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Understanding 5-MeO-DMT: Historical use

Image: Adenanthera colubrina flowers and seed pods. Source: Wikimedia commons.

Part One: Plants

In a two-part blog series Beckley Psytech research scientist Anya Ermakova explores the history of indigenous use of 5-MeO-DMT, the psychedelic agent that is the focus of our lead research programme. In part one she looks at plants containing 5-MeO-DMT and the cultures that have used them for medicinal and spiritual purposes throughout history.

“In the beginning, the Sun created various beings to serve as intermediaries between Him and Earth. He created hallucinogenic snuff powder so that man could contact supernatural beings. The Sun had kept this powder in His navel, but the Daughter of the Sun found it. Thus, it became available to man – a plant product acquired directly from the gods”.

This is one of the many indigenous legends describing the origin story of the hallucinogenic snuff prepared from a mimosa-like tree called Anadenanthera peregrina. These snuffs are commonly known as cohoba or yopo (although there are almost as many names as the tribes using them), and their use originated around Orinoco basin (Colombia/Venezuela) and spread north-east, as far as Caribbean and Central America.

To prepare a snuff, the seeds of the plant are usually toasted and pulverized, and often mixed with lime from snail shells or ashes of certain plants. A closely related species, Adenanthera colubrina, grows in eastern Brazil, Peru, Bolivia, Chile and Argentina. Snuffs prepared from this plant are called vilca or cebil.

Ancient historical connections

Archaeologists found Anadenanthera plant material, together with snuff/smoking paraphernalia in burials dating back as far as 4500 years. The oldest findings were discovered in Puna, Argentina, and in the Atacama Desert in Chile.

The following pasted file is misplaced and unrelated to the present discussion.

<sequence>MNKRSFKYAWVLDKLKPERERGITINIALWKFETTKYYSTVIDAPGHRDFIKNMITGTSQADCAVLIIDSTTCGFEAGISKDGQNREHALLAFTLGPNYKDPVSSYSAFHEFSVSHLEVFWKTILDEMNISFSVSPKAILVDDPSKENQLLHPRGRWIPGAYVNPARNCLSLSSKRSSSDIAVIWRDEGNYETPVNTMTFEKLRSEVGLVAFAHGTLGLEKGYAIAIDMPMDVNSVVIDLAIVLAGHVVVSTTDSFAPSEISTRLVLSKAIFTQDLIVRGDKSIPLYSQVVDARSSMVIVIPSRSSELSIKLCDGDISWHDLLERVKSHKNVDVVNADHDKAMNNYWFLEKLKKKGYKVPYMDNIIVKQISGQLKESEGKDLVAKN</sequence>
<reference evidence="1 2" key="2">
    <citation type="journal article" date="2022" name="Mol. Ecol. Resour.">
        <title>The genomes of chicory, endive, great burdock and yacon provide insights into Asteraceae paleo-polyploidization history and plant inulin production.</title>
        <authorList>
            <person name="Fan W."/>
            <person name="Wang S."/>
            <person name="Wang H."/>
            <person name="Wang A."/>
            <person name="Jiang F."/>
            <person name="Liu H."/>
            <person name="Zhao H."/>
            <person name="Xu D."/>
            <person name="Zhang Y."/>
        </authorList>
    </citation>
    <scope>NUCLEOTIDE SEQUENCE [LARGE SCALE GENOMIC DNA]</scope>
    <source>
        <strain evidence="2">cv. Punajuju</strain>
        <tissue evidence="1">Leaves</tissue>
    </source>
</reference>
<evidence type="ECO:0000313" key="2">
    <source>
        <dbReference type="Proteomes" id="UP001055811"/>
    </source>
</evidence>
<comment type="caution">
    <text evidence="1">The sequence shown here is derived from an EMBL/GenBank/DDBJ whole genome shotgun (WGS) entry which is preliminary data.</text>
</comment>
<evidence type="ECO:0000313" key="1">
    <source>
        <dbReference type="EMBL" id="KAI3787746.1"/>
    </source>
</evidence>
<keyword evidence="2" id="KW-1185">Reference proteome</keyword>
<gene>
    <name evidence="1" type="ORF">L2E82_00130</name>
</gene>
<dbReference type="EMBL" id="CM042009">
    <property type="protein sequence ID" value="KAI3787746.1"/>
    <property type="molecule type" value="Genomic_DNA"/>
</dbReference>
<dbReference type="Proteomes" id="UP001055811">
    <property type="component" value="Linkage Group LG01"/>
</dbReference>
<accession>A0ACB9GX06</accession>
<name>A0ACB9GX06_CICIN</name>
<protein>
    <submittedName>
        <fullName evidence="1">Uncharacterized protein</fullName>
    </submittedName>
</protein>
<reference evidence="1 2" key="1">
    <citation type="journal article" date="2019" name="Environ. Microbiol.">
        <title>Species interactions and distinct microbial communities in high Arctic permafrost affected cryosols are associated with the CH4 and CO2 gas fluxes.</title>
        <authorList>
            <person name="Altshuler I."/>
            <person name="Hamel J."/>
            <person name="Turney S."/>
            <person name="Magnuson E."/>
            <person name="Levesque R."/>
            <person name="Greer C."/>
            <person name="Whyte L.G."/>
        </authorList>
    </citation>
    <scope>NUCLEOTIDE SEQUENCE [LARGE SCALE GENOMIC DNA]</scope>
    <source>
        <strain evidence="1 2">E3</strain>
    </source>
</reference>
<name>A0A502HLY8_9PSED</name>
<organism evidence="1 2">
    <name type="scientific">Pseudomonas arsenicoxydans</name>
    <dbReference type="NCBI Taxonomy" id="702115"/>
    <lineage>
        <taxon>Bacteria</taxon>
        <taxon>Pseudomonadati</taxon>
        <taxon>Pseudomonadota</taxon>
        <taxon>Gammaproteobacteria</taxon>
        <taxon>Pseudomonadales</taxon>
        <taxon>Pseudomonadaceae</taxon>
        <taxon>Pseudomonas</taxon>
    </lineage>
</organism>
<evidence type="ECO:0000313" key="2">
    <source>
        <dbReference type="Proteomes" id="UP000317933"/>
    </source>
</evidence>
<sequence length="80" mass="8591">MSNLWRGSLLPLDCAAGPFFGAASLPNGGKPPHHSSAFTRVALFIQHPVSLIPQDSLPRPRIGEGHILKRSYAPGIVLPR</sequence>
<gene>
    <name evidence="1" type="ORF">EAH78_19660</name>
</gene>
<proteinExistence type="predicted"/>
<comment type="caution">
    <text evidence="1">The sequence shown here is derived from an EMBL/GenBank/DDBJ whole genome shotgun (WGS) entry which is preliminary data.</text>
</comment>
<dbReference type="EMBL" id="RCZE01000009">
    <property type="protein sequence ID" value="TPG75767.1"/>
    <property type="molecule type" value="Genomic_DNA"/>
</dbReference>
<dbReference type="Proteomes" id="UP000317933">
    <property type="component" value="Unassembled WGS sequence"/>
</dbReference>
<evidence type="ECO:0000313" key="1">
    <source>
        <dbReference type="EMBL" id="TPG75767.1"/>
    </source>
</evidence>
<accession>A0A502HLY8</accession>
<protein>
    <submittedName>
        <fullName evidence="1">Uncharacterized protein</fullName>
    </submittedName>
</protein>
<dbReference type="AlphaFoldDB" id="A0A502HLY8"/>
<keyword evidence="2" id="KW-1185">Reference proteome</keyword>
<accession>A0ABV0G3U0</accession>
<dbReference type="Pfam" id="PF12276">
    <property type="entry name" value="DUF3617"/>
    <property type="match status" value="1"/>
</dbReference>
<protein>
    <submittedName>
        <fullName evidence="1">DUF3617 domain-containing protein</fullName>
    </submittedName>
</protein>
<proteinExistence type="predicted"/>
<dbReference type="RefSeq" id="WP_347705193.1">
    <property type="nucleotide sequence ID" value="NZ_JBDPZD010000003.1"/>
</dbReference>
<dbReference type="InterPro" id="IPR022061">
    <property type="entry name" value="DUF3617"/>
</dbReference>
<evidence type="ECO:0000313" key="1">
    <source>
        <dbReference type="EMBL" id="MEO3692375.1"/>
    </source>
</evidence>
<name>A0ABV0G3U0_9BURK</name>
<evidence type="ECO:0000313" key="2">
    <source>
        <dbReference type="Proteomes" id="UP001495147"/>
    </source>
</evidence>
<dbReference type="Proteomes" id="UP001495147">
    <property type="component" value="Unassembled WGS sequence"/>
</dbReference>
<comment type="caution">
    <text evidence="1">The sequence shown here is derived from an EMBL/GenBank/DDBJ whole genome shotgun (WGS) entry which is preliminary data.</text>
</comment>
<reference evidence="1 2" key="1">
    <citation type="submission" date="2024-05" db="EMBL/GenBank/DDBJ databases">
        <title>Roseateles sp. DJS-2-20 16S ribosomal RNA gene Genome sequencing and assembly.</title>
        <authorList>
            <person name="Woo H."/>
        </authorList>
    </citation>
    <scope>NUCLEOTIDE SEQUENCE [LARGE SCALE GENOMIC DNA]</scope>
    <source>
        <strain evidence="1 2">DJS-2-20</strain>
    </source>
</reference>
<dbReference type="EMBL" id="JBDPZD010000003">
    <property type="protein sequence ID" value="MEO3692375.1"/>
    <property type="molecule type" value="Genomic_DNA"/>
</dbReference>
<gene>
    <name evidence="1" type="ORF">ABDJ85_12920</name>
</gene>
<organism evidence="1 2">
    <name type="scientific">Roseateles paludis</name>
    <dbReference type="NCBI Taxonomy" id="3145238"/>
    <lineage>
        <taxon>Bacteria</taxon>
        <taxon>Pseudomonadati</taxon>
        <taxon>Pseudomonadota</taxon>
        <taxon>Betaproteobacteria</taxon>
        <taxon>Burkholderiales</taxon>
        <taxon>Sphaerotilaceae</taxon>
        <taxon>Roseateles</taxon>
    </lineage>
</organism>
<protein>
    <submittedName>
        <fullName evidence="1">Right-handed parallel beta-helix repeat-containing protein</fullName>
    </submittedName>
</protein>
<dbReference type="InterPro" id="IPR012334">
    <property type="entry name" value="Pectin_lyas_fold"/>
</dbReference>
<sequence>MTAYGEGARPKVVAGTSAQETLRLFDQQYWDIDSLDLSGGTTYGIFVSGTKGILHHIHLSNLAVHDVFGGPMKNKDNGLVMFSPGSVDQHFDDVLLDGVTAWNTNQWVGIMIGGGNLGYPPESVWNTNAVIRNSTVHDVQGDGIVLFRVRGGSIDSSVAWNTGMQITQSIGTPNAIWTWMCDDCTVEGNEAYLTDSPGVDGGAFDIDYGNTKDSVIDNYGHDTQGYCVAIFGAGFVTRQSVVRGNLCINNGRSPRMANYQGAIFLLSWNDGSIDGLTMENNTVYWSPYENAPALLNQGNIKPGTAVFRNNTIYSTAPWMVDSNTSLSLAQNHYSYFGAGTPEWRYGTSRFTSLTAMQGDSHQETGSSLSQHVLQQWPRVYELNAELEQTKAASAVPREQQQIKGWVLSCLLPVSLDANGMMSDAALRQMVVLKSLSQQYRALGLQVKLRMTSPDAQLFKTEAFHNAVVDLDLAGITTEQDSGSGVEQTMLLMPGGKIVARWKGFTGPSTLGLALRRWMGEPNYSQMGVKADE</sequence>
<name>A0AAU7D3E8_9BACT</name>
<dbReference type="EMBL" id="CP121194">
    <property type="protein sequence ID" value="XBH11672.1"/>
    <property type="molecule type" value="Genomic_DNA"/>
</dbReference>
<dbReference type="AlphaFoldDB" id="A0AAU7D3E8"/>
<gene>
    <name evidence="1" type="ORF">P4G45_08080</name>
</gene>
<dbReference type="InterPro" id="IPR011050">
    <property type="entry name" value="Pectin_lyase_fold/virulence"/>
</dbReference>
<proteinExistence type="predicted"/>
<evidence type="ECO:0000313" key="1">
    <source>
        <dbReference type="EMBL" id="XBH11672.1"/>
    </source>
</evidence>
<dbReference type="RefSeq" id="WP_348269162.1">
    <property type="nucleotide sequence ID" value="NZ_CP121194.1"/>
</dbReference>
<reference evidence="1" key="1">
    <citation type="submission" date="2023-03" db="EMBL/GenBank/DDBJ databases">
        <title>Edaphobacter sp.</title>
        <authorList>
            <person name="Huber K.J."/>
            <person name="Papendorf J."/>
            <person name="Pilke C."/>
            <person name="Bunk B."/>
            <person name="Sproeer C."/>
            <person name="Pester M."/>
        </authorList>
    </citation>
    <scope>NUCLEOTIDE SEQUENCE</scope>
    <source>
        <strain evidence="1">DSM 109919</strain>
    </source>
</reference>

It is important to not confuse these snuffs, as has been done repeatedly in many historical accounts, with the ones prepared from Virola trees. Many species of Virola trees (e.g. V. theiodora; V. calophylla; V. elongata) are used by the indigenous people in the Amazon region.

The blood-red resin from the inner bark is used for psychoactive preparations, which come in many forms: psychoactive snuffs, smoking mixtures, even pellets for oral ingestion - requiring a very particular method of preparation. Some tribes use 5-MeO-DMT containing snuffs along with Banisteriopsis caapi to increase and prolong the visionary effects, creating an experience like that of ayahuasca, or even add these plants to the ayahuasca drink.

Beware the death cup!

5-MeO-DMT is also found in other kingdoms. Its presence was confirmed in at least two fungi species: Amanita citrina and Amanita porphyria. Amanita citrina is also known as false death cup and we strongly recommend you don’t seek this mushroom out. First, the amount of 5-MeO-DMT it contains is negligibly small, and second, it is very easy to confuse it with a similar-looking and very lethal death cup! 

Today the use of plants containing psychedelic agents has of course changed dramatically from the historical and current use by indigenous tribes. We now live in a remarkable time where the properties of psychedelic compounds are being studied as part of some very exciting scientific research with the potential to transform a range of mental health and CNS illnesses. It’s a fast-moving space which we are very excited to be driving forwards.

Image: Amanita citrina, known as false death cup. Do not seek this mushroom: first, the amount of 5-MeO-DMT it contains is negligibly small, and second, it is very easy to confuse it with a similar-looking, and very lethal death cap.  Source: Wikimedia commons.

Stay tuned for our next blog to find out more about 5-MeO-DMT in animals and the Beckley Psytech research programme.

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